Official documents of the workshop

Workshop materials

  • Introduction to the Nagoya - Kuala Lumpur Supplementary Protocol: En | Fr | Es
  • Liability and Redress - Basic Concepts (WSM-No1): En | Fr | Es
  • Overview of Supplementary Protocol (WSM-No2): En | Fr | Es
  • Significance, signature and ratification (WSM-No3): En | Fr | Es
  • Cases for group exercises (WSM-No4): En | Fr | Es
  • Case Study for Inter-regional workshop: En | Fr | Es
  • Strategic Plan (WSM-No5): En | Fr | Es
  • National Reporting (WSM-No6): En | Fr | Es
  • Supplementary Protocol: Requirements and possible capacity needs (WSM-No8): En

The Secretariat has developed materials to support Parties in carrying out national activities towards ratification and implementation of the Supplementary Protocol.

E-learning module on the Supplementary Protocol

An e-learning module is being developed that provides information on liability and redress and on the objective and core obligations of the Supplementary Protocol. The module will also contain examples of national legislation through which Parties have implemented the Supplementary Protocol. The module will be available in English, French and Spanish and hosted on the CBD E-learning platform. The development of the module was supported by the Government of Japan, through the Japan Biodiversity Fund.

Other resource materials have been prepared in support of workshop activities such as presentations. These will be made available shortly.

Celebration of the Entry Into Force of the Supplementary Protocol

More resources will be made available shortly.

Downloadable/Printable Poster


English, French and Spanish

New UN Decade Factsheet on the Supplementary Protocol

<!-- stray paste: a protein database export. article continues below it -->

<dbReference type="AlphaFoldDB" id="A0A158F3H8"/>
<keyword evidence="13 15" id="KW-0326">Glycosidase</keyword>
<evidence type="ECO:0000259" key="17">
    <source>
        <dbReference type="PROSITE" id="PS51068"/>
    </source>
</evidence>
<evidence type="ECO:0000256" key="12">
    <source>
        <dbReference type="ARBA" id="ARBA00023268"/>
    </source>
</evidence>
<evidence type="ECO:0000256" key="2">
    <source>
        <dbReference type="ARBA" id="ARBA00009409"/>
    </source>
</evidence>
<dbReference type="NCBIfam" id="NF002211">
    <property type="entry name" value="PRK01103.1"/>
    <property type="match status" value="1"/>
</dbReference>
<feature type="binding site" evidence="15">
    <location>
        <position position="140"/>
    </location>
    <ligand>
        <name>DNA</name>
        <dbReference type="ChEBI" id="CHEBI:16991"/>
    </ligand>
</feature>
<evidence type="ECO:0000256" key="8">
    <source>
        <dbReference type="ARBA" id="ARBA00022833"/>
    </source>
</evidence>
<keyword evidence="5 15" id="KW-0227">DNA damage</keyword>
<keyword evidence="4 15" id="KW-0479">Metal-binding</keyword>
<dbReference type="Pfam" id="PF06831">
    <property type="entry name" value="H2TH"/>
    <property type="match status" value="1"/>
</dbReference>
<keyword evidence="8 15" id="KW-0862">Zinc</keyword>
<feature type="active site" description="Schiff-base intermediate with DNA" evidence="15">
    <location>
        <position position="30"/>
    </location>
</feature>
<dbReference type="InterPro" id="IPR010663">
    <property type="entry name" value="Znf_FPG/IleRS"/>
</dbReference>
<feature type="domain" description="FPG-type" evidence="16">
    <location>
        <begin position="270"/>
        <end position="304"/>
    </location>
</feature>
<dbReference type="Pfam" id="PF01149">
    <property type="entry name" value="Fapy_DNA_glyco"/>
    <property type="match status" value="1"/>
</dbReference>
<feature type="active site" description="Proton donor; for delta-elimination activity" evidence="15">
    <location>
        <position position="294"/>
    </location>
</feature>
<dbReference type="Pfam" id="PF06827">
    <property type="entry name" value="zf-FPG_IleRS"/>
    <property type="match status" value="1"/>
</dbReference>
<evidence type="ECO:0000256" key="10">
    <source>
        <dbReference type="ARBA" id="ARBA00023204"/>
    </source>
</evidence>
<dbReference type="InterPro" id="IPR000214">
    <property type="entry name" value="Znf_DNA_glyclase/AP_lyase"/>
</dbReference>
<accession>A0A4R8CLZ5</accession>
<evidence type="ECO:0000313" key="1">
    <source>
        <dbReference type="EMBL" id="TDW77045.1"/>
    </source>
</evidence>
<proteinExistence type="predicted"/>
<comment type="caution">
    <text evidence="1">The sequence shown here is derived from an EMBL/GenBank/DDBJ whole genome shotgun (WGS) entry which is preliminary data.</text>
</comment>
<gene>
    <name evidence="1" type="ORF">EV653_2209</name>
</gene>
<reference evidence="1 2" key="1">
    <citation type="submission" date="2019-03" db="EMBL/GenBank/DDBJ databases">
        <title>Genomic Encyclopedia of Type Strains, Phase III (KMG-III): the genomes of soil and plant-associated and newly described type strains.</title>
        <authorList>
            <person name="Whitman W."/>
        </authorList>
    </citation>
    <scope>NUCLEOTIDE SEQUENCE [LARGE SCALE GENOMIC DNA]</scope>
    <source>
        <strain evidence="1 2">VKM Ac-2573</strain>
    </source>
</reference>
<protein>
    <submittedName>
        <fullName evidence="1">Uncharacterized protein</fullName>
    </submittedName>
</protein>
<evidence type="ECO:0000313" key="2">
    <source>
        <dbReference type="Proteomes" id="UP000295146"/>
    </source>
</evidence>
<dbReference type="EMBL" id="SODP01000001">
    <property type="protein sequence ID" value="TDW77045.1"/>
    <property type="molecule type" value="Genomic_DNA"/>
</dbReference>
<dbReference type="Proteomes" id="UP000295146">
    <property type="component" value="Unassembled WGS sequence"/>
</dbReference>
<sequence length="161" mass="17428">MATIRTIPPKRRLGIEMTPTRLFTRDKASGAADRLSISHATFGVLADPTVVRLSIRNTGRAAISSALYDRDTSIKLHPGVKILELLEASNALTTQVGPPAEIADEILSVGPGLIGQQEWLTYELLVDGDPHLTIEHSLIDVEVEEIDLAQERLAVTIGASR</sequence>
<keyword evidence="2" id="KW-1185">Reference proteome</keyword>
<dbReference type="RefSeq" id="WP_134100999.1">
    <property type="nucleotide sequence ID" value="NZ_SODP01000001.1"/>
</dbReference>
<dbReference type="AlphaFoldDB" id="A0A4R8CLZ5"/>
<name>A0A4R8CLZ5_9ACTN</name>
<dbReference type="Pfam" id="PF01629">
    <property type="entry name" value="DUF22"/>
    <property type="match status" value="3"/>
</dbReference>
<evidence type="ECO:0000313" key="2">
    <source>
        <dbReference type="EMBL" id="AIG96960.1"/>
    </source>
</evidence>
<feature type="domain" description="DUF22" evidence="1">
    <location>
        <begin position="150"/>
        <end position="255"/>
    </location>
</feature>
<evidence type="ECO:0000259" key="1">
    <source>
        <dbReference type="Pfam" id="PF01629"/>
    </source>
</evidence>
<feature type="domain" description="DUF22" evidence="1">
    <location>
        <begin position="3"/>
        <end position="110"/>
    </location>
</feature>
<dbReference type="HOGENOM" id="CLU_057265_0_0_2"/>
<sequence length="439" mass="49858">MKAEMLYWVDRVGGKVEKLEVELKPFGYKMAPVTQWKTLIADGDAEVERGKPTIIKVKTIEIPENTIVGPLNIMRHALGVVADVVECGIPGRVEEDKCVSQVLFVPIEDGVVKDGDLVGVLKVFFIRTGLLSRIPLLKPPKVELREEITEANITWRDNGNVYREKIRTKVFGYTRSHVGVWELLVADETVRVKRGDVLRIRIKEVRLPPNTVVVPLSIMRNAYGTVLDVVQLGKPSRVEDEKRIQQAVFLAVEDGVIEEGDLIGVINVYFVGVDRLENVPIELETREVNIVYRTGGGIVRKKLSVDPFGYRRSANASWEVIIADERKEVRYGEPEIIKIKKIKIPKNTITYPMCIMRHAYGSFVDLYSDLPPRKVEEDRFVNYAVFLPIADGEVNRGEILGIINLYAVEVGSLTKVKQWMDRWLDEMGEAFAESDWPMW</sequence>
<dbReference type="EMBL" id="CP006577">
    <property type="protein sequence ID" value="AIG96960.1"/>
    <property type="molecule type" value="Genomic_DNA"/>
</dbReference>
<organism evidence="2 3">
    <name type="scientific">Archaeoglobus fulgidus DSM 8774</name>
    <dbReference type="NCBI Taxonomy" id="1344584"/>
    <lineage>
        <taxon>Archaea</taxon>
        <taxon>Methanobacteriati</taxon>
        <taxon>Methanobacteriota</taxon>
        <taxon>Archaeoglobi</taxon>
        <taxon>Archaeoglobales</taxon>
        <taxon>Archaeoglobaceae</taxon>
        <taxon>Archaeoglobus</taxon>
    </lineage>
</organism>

English (other languages will be available shortly)

Hypothetical cases

The five hypothetical cases below have been developed to further understanding of the scope and provisions of the Supplementary Protocol. They have been used for discussion in capacity-building workshops.

  • Case 1

    Cocoaland is a major cocoa producing country in the world. About 70 percent of its population depends for their living on the cultivation and selling of cocoa. Cocoaland earns, on average, $2 billion, one-third of its annual gross domestic product, from the export of cocoa every year. Almost 80 percent of the annual export of cocoa ends in Checolatia, a major cocoa importing country that controls a large share of the chocolate production and marketing of the world. Five years ago, a private agri-business company in Checolatia developed a genetically engineered plant that produces the flavour and other properties that are essential to manufacturing chocolate. The GE plant was approved by Checolatia two years ago for cultivation and commercialization. Last year, Checolatia’s cocoa import from Cocoaland dropped by 90 percent. Cocoa farmers in Cocoaland suffered a huge economic loss, as a result. Cocoa farmers were told that there were no buyers of their cocoa any more. Cocoa plantations were abandoned. Farmers left their farm lands. They were forced to migrate to nearby towns. Some families even needed food aid.

    Discuss whether Cocoaland and its farmers have suffered any damage as defined in the Supplementary Protocol. Do you see any liability case here? Why?

  • Case 2